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Are human-caused and natural global warming different? Study says yes.

A study suggests that human-caused and natural global warming episodes affect rainfall rates differently. The finding could help scientists better forecast what's ahead.

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Researchers calculate that global warming has made heat waves in Texas (O.C. Fisher Lake in San Angelo, Texas, is shown here) about 20 times more likely to happen during a La Niña year. La Niñas occur when the difference in temperature between the cooler water in the eastern tropical Pacific and the warmer water in the west intensifies.

Tony Gutierrez/AP/File

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Human-triggered climate warming appears to leave a unique fingerprint on global rainfall rates compared with natural warming, according to a new study.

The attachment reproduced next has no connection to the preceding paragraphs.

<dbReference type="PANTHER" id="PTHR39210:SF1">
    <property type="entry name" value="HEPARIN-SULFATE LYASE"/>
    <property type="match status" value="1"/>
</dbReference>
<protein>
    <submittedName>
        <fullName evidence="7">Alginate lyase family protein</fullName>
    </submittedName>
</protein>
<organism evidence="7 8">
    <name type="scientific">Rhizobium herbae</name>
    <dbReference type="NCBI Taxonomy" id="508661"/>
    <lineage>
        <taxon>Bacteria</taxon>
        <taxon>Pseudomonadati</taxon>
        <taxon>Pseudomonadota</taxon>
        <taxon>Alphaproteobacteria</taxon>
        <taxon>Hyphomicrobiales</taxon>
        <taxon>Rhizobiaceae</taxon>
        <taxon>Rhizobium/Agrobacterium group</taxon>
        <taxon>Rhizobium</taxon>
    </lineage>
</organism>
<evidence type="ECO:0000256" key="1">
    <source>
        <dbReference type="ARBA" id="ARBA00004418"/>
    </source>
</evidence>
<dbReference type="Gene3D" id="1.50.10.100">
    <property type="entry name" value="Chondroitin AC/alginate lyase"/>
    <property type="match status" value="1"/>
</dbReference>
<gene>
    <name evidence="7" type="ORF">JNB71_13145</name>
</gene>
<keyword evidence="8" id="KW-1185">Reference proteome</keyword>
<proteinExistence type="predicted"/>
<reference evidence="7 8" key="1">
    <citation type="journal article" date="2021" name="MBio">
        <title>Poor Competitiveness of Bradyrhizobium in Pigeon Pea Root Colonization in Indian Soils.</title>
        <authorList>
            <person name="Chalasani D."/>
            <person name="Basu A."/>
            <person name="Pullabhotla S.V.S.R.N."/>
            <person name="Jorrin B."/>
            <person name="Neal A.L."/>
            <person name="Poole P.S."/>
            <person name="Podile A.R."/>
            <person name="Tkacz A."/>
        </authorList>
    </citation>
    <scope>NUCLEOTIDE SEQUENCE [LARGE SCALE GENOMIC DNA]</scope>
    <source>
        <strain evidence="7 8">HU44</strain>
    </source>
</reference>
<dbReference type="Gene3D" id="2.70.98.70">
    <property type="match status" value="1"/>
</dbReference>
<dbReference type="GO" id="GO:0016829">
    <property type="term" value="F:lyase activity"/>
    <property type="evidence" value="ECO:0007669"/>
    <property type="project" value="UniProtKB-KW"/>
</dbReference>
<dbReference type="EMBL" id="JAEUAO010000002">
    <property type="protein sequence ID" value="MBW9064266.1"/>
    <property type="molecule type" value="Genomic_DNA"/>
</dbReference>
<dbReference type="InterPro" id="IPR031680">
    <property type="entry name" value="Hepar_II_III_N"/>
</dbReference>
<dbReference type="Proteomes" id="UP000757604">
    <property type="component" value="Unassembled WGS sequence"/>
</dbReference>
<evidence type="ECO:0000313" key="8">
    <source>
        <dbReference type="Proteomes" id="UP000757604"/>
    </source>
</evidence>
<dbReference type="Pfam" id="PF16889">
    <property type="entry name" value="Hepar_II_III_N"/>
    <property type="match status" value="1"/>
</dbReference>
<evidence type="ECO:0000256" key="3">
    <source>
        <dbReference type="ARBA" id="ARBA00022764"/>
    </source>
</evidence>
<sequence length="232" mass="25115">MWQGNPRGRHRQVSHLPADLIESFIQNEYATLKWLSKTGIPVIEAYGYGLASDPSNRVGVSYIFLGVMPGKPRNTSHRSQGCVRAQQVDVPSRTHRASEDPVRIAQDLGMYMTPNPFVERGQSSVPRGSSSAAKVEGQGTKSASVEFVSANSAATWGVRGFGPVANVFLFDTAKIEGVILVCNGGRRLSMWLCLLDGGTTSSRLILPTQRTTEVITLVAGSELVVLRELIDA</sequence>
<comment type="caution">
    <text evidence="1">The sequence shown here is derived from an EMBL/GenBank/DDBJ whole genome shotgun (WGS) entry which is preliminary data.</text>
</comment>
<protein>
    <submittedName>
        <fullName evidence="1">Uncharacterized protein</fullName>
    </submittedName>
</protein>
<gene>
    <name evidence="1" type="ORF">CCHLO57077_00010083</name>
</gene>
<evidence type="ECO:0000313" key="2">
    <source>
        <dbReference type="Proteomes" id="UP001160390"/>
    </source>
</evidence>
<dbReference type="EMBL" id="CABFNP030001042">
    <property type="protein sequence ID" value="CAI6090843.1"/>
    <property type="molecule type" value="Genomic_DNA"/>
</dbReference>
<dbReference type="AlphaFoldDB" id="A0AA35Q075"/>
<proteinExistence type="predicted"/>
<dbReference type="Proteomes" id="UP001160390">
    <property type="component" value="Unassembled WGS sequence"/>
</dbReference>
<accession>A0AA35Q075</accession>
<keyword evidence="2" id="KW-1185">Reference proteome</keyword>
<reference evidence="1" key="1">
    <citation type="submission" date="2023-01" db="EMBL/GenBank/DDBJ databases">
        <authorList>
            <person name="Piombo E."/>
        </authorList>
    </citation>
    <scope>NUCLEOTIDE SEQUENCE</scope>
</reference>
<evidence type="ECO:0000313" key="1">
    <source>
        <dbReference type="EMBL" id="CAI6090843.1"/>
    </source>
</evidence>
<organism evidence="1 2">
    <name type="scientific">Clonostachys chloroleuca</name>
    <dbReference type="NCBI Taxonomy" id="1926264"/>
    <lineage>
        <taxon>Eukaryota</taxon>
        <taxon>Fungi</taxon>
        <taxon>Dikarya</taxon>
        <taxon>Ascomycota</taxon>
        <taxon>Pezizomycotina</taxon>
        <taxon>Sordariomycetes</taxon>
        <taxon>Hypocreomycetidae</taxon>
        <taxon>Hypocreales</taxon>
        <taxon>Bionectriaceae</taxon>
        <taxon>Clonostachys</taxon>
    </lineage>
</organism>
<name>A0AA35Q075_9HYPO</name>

While rainfall rates increase whether the long-term warming trend is natural or not, the rate of increase appears to be higher during natural warming trends.

The result might help resolve a long-standing discrepancy between changes in rainfall projected in global climate models and changes projected by studying the historical record, researchers say.

 

The study suggests that "carbon dioxide has a fundamentally different mode of warming than natural climate change" – one that leaves a unique signature on rainfall rates, says Jeff Severinghaus, a climate researcher at the Scripps Institution of Oceanography in La Jolla, Calif. While the effect is most pronounced the the Pacific basin, the work "is about something more fundamental.... Natural and human-caused climate change really produce different effects."

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